Here the company give us five reasons to go...
1. See something in the pub for £20, that people pay hundreds of pounds for
Experience opera in a way that you can’t possibly in a normal opera house. Just 20ft away from an opera singer, you’d have to pay £300 for a front row ticket to get anywhere near this close. ‘A two hour explosion of beautiful music, top-class singing and exceptional acting’ writes Matthew Parris of the Times. The standard is world class, but tickets are totally affordable.
2. It might convert you to opera
How often might you have a professional opera singer sit on your lap? Or get to see opera in a pub while drinking your pint? This is a totally different way of experiencing opera. It’s less stuffy than going to the opera house, and certainly a lot more fun. Harvs and Dale weren’t your conventional opera goers: 'Our neighbour persuaded us to attend the Popupopera @ Shoreham and having never been inclined to go to an opera it took all his best sales skills and a few cans of beer before we succumbed. The next day, and with some trepidation we set off towards the house boat and sat next to the exit “just in case”. But the emergency exit was not needed, our first opera experience was surreal (given the location), absolutely engaging, a lot of fun and one of the best things we’ve done this year...The hidden door to opera has been opened)'
3. It’s in a cave!
Hear Donizetti’s amazing music echoing around 100ft underground in Clearwell Caves, Forest of Dean. See the action illuminated by candlelight in an underground tunnel shaft. Get cosy with the singers aboard a boat made from a double decker bus and a piece of fighter plane, or afloat the Thames on a barge. Sit back and watch the story unfold in a London pub, drink in hand. The venues are all part of the experience and every single performance is totally unique.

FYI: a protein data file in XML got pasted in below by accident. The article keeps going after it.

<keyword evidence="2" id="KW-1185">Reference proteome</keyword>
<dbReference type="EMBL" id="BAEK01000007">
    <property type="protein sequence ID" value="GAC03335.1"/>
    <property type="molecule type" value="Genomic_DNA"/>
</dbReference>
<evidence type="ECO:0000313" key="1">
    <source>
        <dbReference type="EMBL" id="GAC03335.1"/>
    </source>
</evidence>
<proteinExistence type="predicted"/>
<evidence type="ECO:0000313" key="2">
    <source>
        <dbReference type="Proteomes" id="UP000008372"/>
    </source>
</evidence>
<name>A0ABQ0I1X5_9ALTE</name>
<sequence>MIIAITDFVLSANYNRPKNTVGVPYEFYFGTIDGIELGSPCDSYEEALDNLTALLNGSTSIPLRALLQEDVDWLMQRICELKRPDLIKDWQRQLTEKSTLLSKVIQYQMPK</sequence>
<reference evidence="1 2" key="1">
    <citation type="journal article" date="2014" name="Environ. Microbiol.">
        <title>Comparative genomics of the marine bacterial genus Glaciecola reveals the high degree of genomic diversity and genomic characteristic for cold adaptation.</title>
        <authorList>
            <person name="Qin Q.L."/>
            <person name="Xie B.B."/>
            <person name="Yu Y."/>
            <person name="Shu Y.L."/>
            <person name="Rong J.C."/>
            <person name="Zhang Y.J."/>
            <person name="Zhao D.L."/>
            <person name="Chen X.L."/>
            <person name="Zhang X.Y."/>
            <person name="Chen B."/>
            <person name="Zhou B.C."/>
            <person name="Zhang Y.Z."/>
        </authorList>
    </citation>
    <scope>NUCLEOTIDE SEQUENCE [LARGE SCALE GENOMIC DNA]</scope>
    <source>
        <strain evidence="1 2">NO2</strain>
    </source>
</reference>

4. Some say it’s better than the Royal Opera House and ENO
‘Certainly funnier and better in many ways than ROH and ENO’ writes Opera Now.
This is not amateur opera. It’s accessible, enjoyable and fun, but it’s not dumbed down. The singers are up and coming new talent, professionals at the start of promising careers. The fresh and dynamic staging is by RADA choreographer and dancer Darren Royston, the ensemble numbers crisply put together by vibrant young musical director James Henshaw. It’s quality stuff, and critics are raving about it.
5. Kiddies, grannies, hipsters, hippies, and yuppies all love it
Audiences have ranged from 8 year olds getting their first taste of opera, newbies convinced they weren’t going to enjoy it but totally converted, to buffs loving something fresh and funny and very different. Laugh until your sides hurt, be moved to tears, get caught up in the story. A brilliantly entertaining night out, whoever you are and whatever your scene. ‘I cannot imagine anyone, of any class or age or tastes, who would have been bored or unmoved’ The Times
L'Elisir D'Amore runs from 16-24 April, Don Pasquale from 7-11 May, at various venues
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